Great reviews of "In Darkness"
Agnieszka Holland. Photo by PISF – Polsih Film Institute”
Poland’s candidate for the Best Foreign Film Academy Award, In Darkness directed by Agnieszka Holland, has received great reviews in the foreign press after being screened at film festivals in the USA and Canada.
On 11 th and 12th September In Darkness was shown to the foreign viewers during the 36th International Film Festival in Toronto in the Special Screenings section. The film has been enthusiastically received by the festival audience awarding In Darkness with a long standing ovation. At the beginning of September the film was also screened at the American Telluride Film Festival.
After screenings during both festivals foreign reviewers voiced very positive opinions on Polish Oscar candidate. Mike Goodridge from Screen Daily writes that “Agnieszka Holland returns to World War II for the first time since Europa, Europa in 1990 with In Darkness, which is her best film since then.” According to Goodridge the film is “solid, well made and extremely well-shot, it is a return to form of sorts for Holland.” In his review Mike Goodridge reminds that during this year’s Berlin festival Sony Picture Classics picked up US distribution rights to the film because In Darkness is “a solid arthouse performer and possible awards candidate.” Screen Daily reviewer considers that in her newest film “Holland does a terrific job of recreating the murky sewers, in both design and lighting, skillfully sustaining the drama even as it takes place in gloom. You can sense the stink and grime of the sewers, as the Jewish escapees battle rats, hunger, in-fighting and madness during their 14-month ordeal.”
Todd McCarthy in The Hollywood Reporter writes that “a grueling but unusual Holocaust survival story brought to life by Agnieszka Holland should play well with foreign film-friendly audiences.” McCarthy adds that Agnieszka Holland’s robust and arduous drama that begins its festival roll-out in Telluride and Toronto is more ironic and multi-faceted than most such tales. He also takes special notice on the role of Leopold Socha played by Robert Więckiewicz: “Socha is one of those classical unaffiliated heroes, a thoroughly unglamorous version of Rick in Casablanca, who, while not inclined to take sides, ends up doing the right thing. Unlike Schindler, he is no altruist and a bit of a mercenary, one who finds his inner mensch.” Todd McCarthy placed Holland’s film among the most important war movies next to Schindler’s List by Steven Spielberg and The Pianist by Roman Polański. McCarthy considers that unusual and interesting take Holland and Shamoon offer does provide enough to make it worthwhile.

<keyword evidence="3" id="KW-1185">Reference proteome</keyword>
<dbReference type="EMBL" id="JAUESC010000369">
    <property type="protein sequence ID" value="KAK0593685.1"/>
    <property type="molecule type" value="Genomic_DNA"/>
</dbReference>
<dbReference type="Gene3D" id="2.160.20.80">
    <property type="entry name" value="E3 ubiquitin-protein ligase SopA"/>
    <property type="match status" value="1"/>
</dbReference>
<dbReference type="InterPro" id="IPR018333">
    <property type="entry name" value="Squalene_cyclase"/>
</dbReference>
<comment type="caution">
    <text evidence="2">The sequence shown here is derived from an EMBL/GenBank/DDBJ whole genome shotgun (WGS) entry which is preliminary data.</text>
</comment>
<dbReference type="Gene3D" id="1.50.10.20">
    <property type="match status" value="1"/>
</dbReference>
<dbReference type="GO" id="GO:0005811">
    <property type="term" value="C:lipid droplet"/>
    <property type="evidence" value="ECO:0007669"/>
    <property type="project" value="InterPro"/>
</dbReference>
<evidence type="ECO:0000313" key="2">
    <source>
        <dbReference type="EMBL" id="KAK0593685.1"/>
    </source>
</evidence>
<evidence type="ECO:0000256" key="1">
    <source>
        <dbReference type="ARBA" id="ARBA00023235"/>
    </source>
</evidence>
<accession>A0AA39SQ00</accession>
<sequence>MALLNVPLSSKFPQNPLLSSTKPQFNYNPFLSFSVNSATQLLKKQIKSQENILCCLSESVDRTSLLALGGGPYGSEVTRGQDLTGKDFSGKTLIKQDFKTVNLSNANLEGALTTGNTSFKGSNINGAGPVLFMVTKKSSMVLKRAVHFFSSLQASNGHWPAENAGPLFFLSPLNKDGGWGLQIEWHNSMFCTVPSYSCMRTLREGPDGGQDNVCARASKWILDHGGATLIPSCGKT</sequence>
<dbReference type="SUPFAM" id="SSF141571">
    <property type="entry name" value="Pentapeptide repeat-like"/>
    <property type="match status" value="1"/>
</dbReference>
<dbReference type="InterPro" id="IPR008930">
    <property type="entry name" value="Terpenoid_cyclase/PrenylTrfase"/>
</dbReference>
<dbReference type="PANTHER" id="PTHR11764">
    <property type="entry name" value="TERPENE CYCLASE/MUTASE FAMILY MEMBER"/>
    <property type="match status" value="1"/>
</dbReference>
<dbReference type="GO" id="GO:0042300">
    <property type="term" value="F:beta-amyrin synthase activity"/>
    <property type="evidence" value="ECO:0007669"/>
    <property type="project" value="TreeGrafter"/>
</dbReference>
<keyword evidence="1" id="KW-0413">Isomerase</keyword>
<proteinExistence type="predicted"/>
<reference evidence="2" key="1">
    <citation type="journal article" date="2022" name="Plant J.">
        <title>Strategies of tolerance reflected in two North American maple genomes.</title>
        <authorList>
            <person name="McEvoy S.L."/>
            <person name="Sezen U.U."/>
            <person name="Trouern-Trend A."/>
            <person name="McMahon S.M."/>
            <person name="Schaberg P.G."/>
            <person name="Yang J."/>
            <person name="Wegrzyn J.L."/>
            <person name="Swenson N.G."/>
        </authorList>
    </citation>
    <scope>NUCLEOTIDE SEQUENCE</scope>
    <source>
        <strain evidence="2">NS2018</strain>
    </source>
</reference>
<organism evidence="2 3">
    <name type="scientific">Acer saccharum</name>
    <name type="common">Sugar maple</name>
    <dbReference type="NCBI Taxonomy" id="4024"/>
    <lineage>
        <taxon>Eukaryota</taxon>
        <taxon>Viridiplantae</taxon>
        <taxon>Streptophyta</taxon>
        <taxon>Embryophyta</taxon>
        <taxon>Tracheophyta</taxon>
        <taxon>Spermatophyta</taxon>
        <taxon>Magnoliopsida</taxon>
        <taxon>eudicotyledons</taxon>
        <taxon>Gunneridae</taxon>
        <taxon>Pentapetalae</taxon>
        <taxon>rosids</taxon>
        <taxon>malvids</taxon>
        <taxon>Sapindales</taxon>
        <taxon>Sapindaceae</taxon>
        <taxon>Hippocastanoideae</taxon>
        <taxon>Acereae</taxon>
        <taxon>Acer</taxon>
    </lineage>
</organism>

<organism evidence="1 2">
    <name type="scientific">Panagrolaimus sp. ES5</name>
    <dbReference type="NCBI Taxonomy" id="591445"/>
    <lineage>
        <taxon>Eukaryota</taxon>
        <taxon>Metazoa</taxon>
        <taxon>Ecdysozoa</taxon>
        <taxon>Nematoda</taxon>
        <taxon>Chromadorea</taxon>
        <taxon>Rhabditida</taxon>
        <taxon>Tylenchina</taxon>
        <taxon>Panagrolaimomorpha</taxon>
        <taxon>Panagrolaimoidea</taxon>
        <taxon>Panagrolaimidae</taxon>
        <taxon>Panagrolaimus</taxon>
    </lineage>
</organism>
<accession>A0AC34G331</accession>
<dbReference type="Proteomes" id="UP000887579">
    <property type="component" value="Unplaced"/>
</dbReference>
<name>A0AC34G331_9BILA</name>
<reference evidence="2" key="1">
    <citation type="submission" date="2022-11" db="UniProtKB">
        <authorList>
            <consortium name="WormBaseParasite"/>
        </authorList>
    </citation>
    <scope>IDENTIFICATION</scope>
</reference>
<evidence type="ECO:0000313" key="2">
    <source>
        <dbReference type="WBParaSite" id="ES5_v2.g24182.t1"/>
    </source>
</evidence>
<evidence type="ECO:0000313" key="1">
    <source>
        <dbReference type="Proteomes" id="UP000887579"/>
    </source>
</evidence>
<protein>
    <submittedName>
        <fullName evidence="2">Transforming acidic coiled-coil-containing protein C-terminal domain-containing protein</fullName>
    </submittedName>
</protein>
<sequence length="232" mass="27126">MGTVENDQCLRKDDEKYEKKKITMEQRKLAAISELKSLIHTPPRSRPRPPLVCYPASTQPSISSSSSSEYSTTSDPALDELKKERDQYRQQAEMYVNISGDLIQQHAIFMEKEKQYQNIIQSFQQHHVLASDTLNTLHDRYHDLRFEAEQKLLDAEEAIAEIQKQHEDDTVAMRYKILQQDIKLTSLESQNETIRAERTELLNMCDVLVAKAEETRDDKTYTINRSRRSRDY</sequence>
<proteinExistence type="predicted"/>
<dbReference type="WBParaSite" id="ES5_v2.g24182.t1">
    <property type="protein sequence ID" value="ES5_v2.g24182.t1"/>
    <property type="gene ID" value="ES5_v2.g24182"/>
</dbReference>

Agnieszka Holland’s film resounds also on different American blogs placing film reviews. The Internet portal www.thewrap.com puts Holland’s film on the list of 10 Buzziest Films at Telluride. According to the portal Agnieszka Holland has a strong chance of gaining both awards and audience. “Director Agnieska Holland has described this as her “third Holocaust movie, and hopefully last. ‘Trilogy’ sounds good.” She saved the best for last, with this grim but gripping true-life tale of dozens of Polish Jews who spent 14 months hiding from their hunters in a sewer system. (…) Holland stages dank action and suspense sequences as terrifically as she does the character interaction, among terrified refugees.” Steve Pond, who saw In Darkness during Toronto festival writes that “In Darkness the Polish Oscar entry and a film that seems almost certain to be nominated and quite likely to win.”
Kristopher Tapley writes at www.incontention.com that In Darkness “”will no doubt figure into this year’s race for Best Foreign Language Film.”
At blogs.indiewire.com Leonard Maltin writes about In Darkness after Telluride festival screening: “Two reliable friends called Agnieszka Holland’s In Darkness a masterpiece, so in spite of its tough subject matter and two-and-a-half-hour running time, I gave it a try. I’m so glad I did. A movie never seems long when it refuses to loosen its grip on you, and this is such a film.” In his review Leonard Maltin praises a very interesting script: “David Shamoon based his screenplay on a book written by one of the survivors of the ordeal, and the result is quite extraordinary. I was choked up by the end and could barely stop crying.”
Christine Estima, the rewiever of the Canadian portal exclaim.ca writes that one of the biggest assest of In Darkness is the superb performance of both Polish and foreign actors: “The performances by Benno Fürmann and Agnieszka Grochowska specifically, who play Jews falling in love amongst the sewer waste, is particularly poignant.”
36. International Film Festival in Toronto will last till 18th September.
On The Hollywood Reporter site there is also Scott Roxboroughz’s interview with Agnieszka Holland: www.hollywoodreporter.com/news/toronto-2011-agnieszka-holland-says-233745.
In Darkness has been co-financed by PISF – Polish Film Institute.